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California’s Personal Injury Attorneys are Being Inundated With Vaping-Related Illness Claims


The outbreak of vaping-related lung illnesses that is sweeping the nation has risen to 530 cases, with eight deaths now reported. In June, San Francisco became the first major U.S. city to ban e-cigarettes. California Bay Area cities of Richmond and Livermore have also enacted bans, and the concerns among lawmakers are being felt throughout the state. With at least 12 LA County hospitalizations and one death reported, the Los Angeles city attorney called for a ban on Thursday. California health officials reported this week that they are investigating 67 cases, and one additional death in Tulare County has been confirmed.

Today the U.S. Food and Drug Administration’s criminal investigations unit announced that they are launching a criminal probe into e-cigarettes. The number of reported illnesses is expected to rise, and with states like Michigan and New York implementing bans on sales of e-cigarettes, California has taken notice.

Yesterday, Governor, Gavin Newsom, announced a state-wide crackdown on illicit e-cigarettes, and authorized $20 million for a vaping awareness campaign. Newsome has stated publicly that he supports banning all flavored vaping products, though such an act would require legislative action. The Governor indicated that he plans to work with lawmakers in a concerted effort to outlaw such products.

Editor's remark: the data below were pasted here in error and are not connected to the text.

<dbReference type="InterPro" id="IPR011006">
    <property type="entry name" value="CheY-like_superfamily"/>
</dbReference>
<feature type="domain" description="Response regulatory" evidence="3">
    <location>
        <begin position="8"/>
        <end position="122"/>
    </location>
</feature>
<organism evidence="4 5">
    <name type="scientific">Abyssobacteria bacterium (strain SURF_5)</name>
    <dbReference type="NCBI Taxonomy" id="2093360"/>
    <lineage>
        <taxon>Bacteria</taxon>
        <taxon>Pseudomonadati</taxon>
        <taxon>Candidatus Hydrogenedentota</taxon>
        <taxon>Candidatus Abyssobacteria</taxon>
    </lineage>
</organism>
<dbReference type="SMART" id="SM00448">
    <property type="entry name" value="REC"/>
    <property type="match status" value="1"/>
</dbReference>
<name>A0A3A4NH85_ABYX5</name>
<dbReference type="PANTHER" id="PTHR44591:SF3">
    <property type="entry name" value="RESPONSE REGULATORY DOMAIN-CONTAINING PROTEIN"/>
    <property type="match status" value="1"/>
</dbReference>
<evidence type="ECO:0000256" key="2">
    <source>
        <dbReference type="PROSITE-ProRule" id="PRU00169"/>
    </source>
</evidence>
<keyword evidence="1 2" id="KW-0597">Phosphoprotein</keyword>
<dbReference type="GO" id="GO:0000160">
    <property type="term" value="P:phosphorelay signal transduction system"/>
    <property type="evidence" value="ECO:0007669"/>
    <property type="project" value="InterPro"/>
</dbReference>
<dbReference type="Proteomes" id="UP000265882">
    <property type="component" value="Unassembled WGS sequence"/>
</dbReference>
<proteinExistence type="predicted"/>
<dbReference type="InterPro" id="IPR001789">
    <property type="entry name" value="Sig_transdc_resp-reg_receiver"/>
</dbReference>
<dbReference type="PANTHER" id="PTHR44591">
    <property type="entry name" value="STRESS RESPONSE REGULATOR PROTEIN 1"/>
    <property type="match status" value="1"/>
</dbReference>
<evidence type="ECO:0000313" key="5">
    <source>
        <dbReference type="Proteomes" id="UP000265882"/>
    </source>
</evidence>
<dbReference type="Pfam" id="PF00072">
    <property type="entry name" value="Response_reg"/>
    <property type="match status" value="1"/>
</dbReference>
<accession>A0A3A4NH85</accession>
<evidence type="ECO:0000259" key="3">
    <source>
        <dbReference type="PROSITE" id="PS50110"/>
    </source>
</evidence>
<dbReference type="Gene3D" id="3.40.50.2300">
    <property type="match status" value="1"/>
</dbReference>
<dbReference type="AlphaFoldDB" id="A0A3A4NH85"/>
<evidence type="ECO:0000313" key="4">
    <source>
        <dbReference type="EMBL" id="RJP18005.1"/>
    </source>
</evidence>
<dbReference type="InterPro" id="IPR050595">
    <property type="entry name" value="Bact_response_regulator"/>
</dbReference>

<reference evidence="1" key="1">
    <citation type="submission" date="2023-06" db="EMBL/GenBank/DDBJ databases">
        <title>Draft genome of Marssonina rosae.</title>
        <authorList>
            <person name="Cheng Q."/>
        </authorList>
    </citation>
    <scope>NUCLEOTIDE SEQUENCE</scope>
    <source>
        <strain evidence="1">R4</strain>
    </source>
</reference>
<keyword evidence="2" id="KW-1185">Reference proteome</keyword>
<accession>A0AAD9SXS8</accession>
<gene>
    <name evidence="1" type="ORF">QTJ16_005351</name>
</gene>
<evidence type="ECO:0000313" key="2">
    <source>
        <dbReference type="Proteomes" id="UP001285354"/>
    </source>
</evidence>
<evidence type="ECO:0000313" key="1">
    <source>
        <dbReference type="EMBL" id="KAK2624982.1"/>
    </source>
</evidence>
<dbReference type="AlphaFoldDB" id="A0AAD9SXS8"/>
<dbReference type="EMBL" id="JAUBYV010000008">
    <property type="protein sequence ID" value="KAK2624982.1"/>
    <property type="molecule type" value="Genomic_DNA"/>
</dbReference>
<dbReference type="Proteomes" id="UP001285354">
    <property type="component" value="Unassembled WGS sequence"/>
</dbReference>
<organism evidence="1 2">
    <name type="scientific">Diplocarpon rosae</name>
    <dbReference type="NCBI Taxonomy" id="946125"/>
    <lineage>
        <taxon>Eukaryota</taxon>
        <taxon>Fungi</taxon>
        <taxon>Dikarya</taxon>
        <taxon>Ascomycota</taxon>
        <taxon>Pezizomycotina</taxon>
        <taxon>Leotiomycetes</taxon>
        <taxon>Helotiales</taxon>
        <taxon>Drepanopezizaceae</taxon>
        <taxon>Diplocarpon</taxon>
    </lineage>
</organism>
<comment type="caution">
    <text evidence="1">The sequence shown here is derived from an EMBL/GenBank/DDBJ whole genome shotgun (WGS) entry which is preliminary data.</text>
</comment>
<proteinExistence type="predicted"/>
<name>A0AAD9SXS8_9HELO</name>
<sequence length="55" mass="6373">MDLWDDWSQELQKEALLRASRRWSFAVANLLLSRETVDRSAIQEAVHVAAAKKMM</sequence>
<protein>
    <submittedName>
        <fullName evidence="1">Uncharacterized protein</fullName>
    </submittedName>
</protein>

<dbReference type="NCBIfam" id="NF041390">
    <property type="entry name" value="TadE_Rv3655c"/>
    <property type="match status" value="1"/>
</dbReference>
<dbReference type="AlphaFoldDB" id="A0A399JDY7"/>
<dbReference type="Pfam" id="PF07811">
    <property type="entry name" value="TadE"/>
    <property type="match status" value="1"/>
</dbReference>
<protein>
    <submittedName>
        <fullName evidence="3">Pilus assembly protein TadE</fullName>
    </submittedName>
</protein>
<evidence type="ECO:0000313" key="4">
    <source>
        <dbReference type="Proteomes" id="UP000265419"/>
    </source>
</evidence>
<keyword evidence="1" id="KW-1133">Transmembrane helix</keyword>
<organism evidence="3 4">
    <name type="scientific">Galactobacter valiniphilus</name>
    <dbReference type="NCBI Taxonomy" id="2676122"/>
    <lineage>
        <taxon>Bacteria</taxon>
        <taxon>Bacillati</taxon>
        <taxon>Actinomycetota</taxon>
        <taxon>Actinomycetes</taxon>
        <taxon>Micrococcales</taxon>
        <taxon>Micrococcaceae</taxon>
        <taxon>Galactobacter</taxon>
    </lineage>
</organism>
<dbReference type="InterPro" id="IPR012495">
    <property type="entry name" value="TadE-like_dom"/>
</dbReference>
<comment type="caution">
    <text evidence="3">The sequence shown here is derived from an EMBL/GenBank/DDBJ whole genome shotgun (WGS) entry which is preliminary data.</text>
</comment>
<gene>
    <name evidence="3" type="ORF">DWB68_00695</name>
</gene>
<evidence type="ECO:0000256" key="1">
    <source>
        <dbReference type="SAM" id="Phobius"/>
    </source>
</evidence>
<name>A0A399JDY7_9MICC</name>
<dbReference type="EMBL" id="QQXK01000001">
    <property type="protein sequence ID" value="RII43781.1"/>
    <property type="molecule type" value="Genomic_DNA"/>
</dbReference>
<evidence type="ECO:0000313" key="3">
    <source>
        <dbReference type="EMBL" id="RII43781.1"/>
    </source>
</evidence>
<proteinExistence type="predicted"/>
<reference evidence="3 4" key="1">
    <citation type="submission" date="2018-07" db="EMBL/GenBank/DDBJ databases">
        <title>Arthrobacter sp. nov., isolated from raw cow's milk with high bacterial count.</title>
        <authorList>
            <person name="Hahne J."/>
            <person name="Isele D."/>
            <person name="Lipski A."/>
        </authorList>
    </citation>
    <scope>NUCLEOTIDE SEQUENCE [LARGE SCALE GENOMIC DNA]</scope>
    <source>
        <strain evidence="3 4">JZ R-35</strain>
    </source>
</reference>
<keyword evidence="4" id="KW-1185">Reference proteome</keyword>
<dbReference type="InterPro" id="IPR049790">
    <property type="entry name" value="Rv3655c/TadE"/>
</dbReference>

As the state’s legislative process plays out, individuals who are currently experiencing vaping-related illnesses are taking action via personal injury lawsuits. Two deaths have been reported in California, and multiple lawsuits have already been filed against well-known vaping company, Juul, which held three-quarters of the U.S. e-cigarette market at the end of 2018. The lawsuits specifically target Juul Labs Inc. Additional lawsuits are expected amidst increased public scrutiny. Some of the lawsuits have also named Altria Group Inc, a minority stakeholder in Juul, as a defendant. Altria is the parent company of tobacco giant Philip Morris.

In total, approximately 30 lawsuits have been filed over vaping-related injuries in courts around the country, including both individual and class action suits. But that could merely be the tip of the iceberg. With the New York Times reported that 1 in 4 youths has vaped in the past, the number of personal injury lawsuits is expected to skyrocket, potentially reaching epidemic levels.

Today Reuters reported that cases are likely to be consolidated in so-called multidistrict litigation before a federal judge. Currently in California a motion is pending to consolidate federal cases before a Los Angeles judge. Additionally, a motion has been filed in California state court to consolidate the state’s cases. The end-result, particularly with regard to the consolidation of federal cases into California state courts, could mean that vaping-related illness lawsuits will become a major focus for California’s personal injury attorneys, occupying a great deal of their time and energy.

In response to such lawsuits and the overall public outcry, Juul has taken some PR measures to improve their brand image. They pulled two flavors of their product — mango and cucumber — from retailers’ shelves and indicated that their advertising will be refocused to include models over 35 rather than teenagers, who are considered to be more susceptible to such marketing. But those efforts may ultimately prove futile.